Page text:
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Pa. GOP governor candidate Doug Mastriano’s Jan. 6 committee interview may not yield much, analyst says

A longtime observer of the panel’s work notes the documents he handed over and the behavior of some of past witnesses suggests the chat will be limited

  • Sam Dunklau
FILE - Pennsylvania state Sen. Doug Mastriano, R-Franklin takes part in a forum for Republican candidates for governor of Pennsylvania (AP Photo/Matt Rourke, File)

 Matt Rourke / AP

FILE - Pennsylvania state Sen. Doug Mastriano, R-Franklin takes part in a forum for Republican candidates for governor of Pennsylvania (AP Photo/Matt Rourke, File)

(Harrisburg) – Republican state Sen. Doug Mastriano, who is also his party’s nominee governor, has agreed to sit for an interview with the U.S. House committee that’s investigating the January 6th, 2021 attack on the Capitol.

The committee subpoenaed Mastriano for documents and testimony a few months ago – part of its sweeping request for information related to the attack from public officials across the country.

The Franklin County lawmaker is under scrutiny for chartering buses to attend former President Donald Trump’s 2021 rally and being caught on video walking past a breached police barricade with protestors.

New York-based attorney Timothy Parlatore, who is representing Mastriano, sent a letter earlier this week indicating his client would comply with the panel’s requests. The lawyer added he has represented three witnesses that have been called by the House committee, including Mastriano.

“He [Mastriano] has nothing to hide here, and so that’s why we don’t have a problem doing this,” Parlatore said. 

Mastriano has turned over mostly public social media posts and videos laying out his stance on the 2020 election. A longtime observer of the panel’s proceedings said that’s a sign the senator won’t talk about much else.


“I’d be reluctant to take too much away from [this] until there’s a full and complete breakdown of what that engagement looks like,” said Jon Lewis of George Washington University’s Program on Extremism. He is tracking the court battles of those charged in connection with the attack and those called before the panel.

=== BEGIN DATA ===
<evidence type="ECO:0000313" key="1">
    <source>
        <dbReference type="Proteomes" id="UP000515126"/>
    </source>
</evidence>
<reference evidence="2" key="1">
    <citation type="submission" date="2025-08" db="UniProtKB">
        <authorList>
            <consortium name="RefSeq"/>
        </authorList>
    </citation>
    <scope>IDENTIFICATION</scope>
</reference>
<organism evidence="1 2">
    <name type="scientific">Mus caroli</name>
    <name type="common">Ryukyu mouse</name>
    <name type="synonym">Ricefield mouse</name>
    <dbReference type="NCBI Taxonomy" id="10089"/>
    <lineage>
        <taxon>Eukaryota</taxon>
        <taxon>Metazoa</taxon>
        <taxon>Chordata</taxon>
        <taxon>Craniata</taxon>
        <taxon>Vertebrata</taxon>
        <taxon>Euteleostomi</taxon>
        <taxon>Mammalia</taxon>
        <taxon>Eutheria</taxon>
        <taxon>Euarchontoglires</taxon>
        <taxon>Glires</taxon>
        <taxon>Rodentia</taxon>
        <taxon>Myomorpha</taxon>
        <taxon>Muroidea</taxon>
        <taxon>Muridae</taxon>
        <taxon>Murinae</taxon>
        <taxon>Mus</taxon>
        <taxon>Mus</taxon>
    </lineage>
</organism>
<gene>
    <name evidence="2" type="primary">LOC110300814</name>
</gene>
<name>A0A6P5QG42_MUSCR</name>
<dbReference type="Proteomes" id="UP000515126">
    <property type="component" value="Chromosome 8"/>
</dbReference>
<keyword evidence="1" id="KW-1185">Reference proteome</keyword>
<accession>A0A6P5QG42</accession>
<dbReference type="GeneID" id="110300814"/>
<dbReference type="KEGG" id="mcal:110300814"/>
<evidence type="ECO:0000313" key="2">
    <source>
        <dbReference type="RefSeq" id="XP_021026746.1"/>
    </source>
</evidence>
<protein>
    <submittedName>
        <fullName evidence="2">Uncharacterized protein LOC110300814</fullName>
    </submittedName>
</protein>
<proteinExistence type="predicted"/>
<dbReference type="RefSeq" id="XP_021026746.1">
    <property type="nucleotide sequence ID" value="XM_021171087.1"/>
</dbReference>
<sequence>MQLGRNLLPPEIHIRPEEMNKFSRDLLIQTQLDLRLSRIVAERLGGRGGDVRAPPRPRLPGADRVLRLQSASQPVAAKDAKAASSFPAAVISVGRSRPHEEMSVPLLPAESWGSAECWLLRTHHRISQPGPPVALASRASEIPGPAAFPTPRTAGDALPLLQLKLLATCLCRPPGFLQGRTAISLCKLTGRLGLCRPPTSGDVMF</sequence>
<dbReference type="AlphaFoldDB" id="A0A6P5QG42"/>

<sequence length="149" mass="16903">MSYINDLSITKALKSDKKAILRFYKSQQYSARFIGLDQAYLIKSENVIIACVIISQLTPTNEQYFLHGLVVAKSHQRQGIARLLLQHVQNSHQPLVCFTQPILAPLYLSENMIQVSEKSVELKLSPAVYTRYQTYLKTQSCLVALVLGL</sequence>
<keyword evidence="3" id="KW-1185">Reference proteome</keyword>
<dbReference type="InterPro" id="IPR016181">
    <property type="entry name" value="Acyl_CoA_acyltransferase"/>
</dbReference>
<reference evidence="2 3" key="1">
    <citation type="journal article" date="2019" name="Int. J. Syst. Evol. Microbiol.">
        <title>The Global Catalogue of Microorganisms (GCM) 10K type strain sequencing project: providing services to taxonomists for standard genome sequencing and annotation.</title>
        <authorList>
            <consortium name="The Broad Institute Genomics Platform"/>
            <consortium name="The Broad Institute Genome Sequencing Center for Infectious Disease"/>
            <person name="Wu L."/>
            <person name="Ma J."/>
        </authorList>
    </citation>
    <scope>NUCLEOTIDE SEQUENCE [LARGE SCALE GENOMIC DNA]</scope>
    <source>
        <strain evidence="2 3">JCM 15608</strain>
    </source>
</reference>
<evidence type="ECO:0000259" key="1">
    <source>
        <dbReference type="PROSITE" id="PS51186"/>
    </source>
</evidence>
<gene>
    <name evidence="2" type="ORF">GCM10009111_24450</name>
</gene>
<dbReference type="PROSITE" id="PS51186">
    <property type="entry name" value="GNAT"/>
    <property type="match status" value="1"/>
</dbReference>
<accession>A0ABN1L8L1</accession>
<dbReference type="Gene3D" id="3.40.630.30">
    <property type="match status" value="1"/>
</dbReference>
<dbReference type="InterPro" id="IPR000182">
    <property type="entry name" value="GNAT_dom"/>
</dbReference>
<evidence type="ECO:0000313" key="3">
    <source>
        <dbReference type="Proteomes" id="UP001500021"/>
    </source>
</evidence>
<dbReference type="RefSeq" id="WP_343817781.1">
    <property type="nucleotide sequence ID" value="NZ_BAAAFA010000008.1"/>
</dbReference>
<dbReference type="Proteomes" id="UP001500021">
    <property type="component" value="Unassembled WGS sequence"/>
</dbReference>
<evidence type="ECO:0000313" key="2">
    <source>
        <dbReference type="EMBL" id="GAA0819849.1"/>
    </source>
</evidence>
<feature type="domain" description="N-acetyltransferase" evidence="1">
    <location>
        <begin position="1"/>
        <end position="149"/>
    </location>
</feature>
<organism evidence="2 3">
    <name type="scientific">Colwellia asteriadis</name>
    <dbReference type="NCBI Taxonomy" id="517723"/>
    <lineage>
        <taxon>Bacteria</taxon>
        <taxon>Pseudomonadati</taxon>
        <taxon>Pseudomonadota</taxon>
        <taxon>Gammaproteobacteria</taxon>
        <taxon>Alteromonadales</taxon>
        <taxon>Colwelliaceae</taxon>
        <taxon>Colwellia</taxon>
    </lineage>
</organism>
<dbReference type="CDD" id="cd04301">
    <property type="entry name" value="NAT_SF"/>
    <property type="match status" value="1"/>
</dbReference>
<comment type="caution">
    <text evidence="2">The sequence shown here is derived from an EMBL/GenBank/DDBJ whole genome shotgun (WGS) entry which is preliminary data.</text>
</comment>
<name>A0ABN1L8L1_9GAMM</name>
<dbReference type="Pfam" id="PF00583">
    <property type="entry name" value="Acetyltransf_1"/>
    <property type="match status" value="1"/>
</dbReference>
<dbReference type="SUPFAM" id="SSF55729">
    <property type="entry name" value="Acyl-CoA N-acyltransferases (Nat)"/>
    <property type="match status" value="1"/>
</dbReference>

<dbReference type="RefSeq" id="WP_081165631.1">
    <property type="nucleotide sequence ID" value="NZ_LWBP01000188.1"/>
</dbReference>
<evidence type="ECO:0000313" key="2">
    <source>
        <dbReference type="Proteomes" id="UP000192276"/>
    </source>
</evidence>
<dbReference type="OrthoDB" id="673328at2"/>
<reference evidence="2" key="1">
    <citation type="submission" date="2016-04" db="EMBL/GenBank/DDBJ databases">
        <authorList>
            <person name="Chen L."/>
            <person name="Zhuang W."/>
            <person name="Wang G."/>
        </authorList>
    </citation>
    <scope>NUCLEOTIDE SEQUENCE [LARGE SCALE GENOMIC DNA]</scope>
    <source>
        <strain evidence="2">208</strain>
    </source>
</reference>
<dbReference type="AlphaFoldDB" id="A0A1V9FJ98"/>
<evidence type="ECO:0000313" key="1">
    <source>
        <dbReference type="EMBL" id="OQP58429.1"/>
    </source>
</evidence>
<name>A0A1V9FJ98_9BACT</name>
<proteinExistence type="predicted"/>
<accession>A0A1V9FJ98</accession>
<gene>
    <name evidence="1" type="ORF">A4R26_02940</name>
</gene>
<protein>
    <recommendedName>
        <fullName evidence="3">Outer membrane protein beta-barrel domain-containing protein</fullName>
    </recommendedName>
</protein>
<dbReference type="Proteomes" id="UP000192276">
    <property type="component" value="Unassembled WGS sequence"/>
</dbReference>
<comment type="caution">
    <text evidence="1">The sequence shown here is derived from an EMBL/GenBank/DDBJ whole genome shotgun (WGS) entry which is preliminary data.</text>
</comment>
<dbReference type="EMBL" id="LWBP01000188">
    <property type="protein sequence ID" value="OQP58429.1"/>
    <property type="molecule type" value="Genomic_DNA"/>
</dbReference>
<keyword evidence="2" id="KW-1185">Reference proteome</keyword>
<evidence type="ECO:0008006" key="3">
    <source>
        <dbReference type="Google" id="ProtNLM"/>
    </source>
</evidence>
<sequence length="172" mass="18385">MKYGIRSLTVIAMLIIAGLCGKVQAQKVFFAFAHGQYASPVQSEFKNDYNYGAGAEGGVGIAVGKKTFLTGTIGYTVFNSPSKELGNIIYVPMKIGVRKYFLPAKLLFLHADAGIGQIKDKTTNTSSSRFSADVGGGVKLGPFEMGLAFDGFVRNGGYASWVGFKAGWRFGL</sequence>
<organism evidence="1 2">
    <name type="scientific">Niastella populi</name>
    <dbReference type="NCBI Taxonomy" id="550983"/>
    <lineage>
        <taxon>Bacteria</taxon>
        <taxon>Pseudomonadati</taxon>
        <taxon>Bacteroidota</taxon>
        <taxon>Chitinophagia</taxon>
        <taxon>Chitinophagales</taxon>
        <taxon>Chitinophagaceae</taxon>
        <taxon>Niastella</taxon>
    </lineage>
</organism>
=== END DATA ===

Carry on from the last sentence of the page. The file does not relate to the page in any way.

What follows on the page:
“It’s important not to take this broad statement of cooperation at face value,” Lewis added. 

Lewis pointed to others the committee has sought, like lawyer John Eastman, who have slowly cooperated with its requests while avoiding certain questions by asserting their 5th Amendment right to avoid incriminating themselves. Neither Mastriano nor his lawyer have signaled they would do the same.

The committee will likely probe everything Mastriano turned over – including records on the bus trip and statements the Republican made in the videos he handed over. 

via Doug Mastriano Fighting for Freedom / Facebook

This screenshot from a Facebook live video shows state Sen. Doug Mastriano speaking to supporters at a gubernatorial campaign launch event in Gettysburg on Jan. 8, 2022.

In one clip dated Dec. 16, 2020, Mastriano talks about a slate of presidential electors the GOP had prepared that would certify revised election results if courts had upheld fraud claims. Courts rejected those claims dozens of times in the lead-up to the Jan. 6th attack.

“If that [a favorable court ruling] happens, in the queue, we legally have an alternate slate of electors that can go forth,” he said. “It’s not overturning the election. It’s making sure the election results are factual and based on one legal vote per person.” 

The committee did not ask Mastriano to turn over any records or talk about anything he did in his capacity as a state senator. Lewis said the tactic may have helped speed up the lawmaker’s response. 

Ting Shen / Pool via AP

Rep. Scott Perry, R-Pa., speaks during the House Committee on Foreign Affairs hearing on the administration foreign policy priorities on Capitol Hill on Wednesday, March 10, 2021, in Washington.

Others who have been subpoenaed, including U.S. Rep. Scott Perry (R, PA-10), have refused or delayed their responses by claiming the House panel is improperly asking sitting lawmakers to testify in an inquiry.

Federal courts have rejected related legal arguments from groups like the Republican National Committee that have tried to paint the House committee as illegitimate or politically-motivated. 

via Twitter

In this screengrab posted by an online account that’s been identifying people present at the U.S. Capitol on Jan. 6, state Sen. Doug Mastriano (R-Adams), highlighted in a yellow box, appears to walk with a group of demonstrators parallel to the east steps of the Capitol building.

Mastriano has not been charged with any crime. He has repeatedly said he did not participate in any violence on January 6th.  

Pa. Republican lawmakers and the U.S. Capitol attack

As part of WITF’s commitment to standing with facts, and because the Jan. 6, 2021 attack on the U.S. Capitol was an attempt to overthrow representative democracy in America, we are marking elected officials’ connections to the insurrection. Read more about this commitment.

Sen. Mastriano (R-Franklin) is among the several dozen state lawmakers who signed a letter asking Congress to delay certifying Pennsylvania’s 2020 election result – despite no evidence that would call that result into question. 

U.S. Rep. Perry is among the 147 members of Congress who voted to overturn Pennsylvania’s result.

These actions supported the election-fraud lie, which led to the attack on the Capitol.

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